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Restaurant's oyster program helps diners become environmental stewards

Chiles Hospitality recently partnered with Gulf Shellfish Institute to bring vertical oyster gardens to Mar Vista and send some home with diners.

A row of vertical oyster gardens that were recently installed at Mar Vista.
A row of vertical oyster gardens that were recently installed at Mar Vista.
Photo by Carter Weinhofer
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Want to see a vertical oyster garden in action and take one home? Mar Vista is the spot. 

Mar Vista Dockside Restaurant & Pub is now the first commercial partner of Gulf Shellfish Institute (GSI). On April 8, the institute installed 50 vertical oyster gardens underneath Mar Vista’s docks and kicked off the VOG distribution box program. 

Vertical oyster gardens, or VOGs, are strands of recycled oyster shells that are drilled through, strung together and tied onto the bottom of a dock to hang in the water. The idea is that the old oysters will promote the growth of new oyster larvae, and add to the overall ecosystem by providing habitat for other marine life. 

Executive Director of GSI Stephen Hesterberg said it’s like landscaping but for a coastal environment.

Mallory Sea passes a vertical oyster garden down to Sarah Hutchins to install on the dock.
Photo by Carter Weinhofer

“Vertical oyster gardens are a great way to add some life to otherwise pretty artificial and hard structures,” Hesterberg said. 

Oysters also filter water and can help contribute to better water quality. Some estimates state that a single adult oyster can filter up to 50 gallons of water a day

Whether coming by land or by sea, Mar Vista guests can now see the VOGs under the docks, partially exposed at low tide. It’s the visibility that Hesterberg said is good for spreading awareness. 

“Although hanging 48-50 VOGs off this dock isn’t going to solve all of Florida’s water quality problems, what it does do is it gets people thinking about, ‘Oh, what are some ways in which I can make a little bit of a positive difference?'” Hesterberg said.

Each of the VOGs also has a specific band of colored beads that identifies it. Researchers with GSI can come back to the site to collect data and check up on the VOGs. 

With the restaurant’s new VOG distribution box as well, guests could take home more than just leftovers. 

The distribution box is similar to an existing one at Robinson Preserve. On the box, there’s a QR code to scan to register a VOG and “adopt” it. Then guests can take the VOGs home and install them on their docks.

Mar Vista recently started a program where guests can take home their own vertical oyster gardens.
Photo by Carter Weinhofer

For people who don’t have water access, GSI encourages people to hang a VOG on a front porch or patio to raise awareness as an “Estuary Educator.”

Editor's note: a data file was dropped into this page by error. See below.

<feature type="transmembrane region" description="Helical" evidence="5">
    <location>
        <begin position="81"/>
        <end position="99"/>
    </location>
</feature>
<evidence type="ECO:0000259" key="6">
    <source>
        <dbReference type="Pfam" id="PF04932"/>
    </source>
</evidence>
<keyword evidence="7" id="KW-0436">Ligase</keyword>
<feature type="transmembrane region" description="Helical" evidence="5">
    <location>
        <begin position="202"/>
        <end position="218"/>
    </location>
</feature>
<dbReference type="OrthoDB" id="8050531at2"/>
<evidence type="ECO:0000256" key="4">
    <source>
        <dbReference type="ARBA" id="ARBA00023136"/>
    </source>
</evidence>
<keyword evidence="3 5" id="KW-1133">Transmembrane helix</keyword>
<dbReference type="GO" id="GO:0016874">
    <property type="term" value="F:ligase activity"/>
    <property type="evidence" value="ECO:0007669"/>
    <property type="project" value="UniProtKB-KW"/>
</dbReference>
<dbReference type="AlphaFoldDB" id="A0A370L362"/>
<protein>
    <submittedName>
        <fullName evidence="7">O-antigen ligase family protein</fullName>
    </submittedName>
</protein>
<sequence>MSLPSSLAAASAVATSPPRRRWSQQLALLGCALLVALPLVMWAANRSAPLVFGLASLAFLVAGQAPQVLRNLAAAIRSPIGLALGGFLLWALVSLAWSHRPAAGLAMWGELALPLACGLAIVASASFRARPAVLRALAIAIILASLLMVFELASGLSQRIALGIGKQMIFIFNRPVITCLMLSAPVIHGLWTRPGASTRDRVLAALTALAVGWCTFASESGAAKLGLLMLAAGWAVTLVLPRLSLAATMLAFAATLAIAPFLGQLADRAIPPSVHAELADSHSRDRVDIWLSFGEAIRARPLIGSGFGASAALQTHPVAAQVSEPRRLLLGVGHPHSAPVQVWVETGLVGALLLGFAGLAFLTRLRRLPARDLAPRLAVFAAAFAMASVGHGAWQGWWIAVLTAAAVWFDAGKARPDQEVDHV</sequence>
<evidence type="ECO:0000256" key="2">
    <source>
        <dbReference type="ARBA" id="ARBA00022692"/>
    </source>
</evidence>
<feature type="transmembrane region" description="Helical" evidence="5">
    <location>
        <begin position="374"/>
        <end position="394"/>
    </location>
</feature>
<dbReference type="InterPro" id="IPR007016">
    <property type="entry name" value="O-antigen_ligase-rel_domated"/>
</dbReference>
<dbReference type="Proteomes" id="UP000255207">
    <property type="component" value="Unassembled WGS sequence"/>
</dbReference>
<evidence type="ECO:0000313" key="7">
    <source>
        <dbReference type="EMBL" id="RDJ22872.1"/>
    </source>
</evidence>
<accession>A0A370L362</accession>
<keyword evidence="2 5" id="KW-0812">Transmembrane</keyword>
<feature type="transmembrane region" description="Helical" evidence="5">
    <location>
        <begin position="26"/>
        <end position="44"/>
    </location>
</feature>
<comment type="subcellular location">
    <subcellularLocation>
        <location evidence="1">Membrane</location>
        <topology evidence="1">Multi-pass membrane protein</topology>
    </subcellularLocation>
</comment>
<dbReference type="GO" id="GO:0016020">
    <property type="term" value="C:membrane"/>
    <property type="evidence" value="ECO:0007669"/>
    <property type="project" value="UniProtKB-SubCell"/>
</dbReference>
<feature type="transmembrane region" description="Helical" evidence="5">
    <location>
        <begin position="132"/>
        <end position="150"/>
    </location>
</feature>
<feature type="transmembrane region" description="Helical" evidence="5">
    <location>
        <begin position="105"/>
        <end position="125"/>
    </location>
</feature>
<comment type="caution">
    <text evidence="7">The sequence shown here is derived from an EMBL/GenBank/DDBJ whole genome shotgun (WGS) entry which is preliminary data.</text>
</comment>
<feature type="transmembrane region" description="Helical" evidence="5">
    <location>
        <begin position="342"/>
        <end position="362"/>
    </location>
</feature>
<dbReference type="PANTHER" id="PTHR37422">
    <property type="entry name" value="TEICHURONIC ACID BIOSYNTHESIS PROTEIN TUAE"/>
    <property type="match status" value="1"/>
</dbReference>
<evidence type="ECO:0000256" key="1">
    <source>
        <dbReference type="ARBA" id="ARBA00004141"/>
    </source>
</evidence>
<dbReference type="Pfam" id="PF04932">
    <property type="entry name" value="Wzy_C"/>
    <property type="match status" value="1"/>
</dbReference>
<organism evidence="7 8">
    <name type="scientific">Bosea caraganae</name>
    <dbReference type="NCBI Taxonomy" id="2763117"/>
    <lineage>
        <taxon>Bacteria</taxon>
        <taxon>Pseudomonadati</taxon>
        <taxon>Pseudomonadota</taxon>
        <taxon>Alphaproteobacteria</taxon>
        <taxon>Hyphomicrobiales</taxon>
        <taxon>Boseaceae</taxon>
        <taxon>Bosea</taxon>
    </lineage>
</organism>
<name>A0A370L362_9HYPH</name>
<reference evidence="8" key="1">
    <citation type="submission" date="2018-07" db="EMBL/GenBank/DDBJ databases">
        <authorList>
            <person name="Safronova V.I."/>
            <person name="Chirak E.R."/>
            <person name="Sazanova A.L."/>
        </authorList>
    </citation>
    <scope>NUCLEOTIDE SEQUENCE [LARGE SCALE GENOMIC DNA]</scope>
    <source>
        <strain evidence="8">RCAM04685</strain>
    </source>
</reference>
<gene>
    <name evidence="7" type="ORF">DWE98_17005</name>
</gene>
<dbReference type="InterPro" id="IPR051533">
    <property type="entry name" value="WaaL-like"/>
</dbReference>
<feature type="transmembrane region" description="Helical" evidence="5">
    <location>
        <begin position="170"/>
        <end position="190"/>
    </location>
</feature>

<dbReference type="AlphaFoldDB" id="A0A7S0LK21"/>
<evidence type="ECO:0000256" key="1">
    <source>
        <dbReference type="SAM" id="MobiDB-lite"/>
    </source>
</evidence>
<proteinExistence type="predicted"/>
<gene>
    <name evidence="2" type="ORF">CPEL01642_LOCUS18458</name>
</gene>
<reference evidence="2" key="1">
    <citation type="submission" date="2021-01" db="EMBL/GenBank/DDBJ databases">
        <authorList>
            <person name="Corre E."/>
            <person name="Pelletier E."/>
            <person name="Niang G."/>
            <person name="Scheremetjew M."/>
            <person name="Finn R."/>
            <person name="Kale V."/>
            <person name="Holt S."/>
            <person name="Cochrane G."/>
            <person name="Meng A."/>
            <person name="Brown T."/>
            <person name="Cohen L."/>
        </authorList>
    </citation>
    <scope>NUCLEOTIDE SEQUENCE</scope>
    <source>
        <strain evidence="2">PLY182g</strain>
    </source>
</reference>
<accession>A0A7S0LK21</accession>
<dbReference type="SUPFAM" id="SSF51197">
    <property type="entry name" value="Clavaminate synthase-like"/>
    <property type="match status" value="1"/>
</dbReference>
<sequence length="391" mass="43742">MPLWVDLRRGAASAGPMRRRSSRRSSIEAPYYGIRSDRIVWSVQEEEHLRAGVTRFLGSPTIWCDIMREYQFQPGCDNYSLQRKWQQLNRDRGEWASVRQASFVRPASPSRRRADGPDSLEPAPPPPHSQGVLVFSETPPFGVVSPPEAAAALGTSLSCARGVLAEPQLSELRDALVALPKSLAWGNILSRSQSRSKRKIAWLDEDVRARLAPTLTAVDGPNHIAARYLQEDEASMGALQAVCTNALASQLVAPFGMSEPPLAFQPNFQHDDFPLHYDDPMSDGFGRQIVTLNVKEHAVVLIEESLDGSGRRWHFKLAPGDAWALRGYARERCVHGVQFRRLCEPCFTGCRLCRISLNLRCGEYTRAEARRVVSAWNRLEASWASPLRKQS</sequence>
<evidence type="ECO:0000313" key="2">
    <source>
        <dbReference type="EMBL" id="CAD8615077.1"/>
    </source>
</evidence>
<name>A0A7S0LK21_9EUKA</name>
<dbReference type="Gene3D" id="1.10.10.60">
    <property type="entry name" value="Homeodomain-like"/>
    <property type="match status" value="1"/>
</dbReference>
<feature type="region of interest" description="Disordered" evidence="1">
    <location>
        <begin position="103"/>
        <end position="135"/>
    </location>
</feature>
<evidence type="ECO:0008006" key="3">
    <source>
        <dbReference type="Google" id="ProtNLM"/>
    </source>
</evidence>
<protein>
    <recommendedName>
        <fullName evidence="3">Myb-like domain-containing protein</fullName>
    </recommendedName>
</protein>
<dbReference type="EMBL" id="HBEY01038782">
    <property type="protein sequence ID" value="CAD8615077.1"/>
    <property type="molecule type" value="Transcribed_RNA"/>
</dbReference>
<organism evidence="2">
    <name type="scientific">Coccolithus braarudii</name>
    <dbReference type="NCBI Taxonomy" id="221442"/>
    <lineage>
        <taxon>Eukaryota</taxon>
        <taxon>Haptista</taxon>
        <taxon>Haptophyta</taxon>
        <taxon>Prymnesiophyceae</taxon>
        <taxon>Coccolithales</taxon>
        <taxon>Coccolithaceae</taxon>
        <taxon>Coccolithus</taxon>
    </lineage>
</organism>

These opportunities are available through GSI’s VOG Citizen Science Program, and the VOG project is largely funded by the Tampa Bay Estuary Program. 

‘Mar Vista Magic’

So why was Mar Vista chosen as the VOG promotion spot? 

A lot of it has to do with Chiles Hospitality, which owns Mar Vista, Beach House, Sandbar, Gamble Creek Farms and Anna Maria Bake House.

“Most corporations have some cause they’re committed to,” Chiles CEO Chuck Wolfe said. “Ours comes naturally, pun intended, to our owner.” 

Ed Chiles, the owner, has a “deep commitment” to environmental stewardship, according to Wolfe. Other initiatives within the group include implementing recyclable or compostable products where possible, a compost program with Gamble Creek Farms and an existing mini reef project at Mar Vista. 

The restaurants under the Chiles umbrella also collect used oyster shells from guests' finished platters, which could one day be turned into a VOG. 

The vertical oyster gardens from Gulf Shellfish Institute have bands of colored beads that identify each unit for research purposes.
Photo by Carter Weinhofer

Another part of the “why” is the location, with Mar Vista located right on the water with a natural shoreline. Wolfe said the group feels lucky to have the locations it does, and wants to continue the group’s trend of environmental stewardship. 

The hands-on VOG program adds to what Wolfe calls the “Mar Vista magic” — a great dining experience that appeals to all the senses, from tasting the food and enjoying the waterside sights to now being able to take home a VOG. 

“There are a handful of places in the entire state that can give you something like this,” Wolfe said. “We think (VOGs) add to the overall experience.” 



Carter Weinhofer

Carter Weinhofer is the Longboat Key news reporter for the Observer. Originally from a small town in Pennsylvania, he moved to St. Petersburg to attend Eckerd College until graduating in 2023. During his entire undergraduate career, he worked at the student newspaper, The Current, holding positions from science reporter to editor-in-chief.

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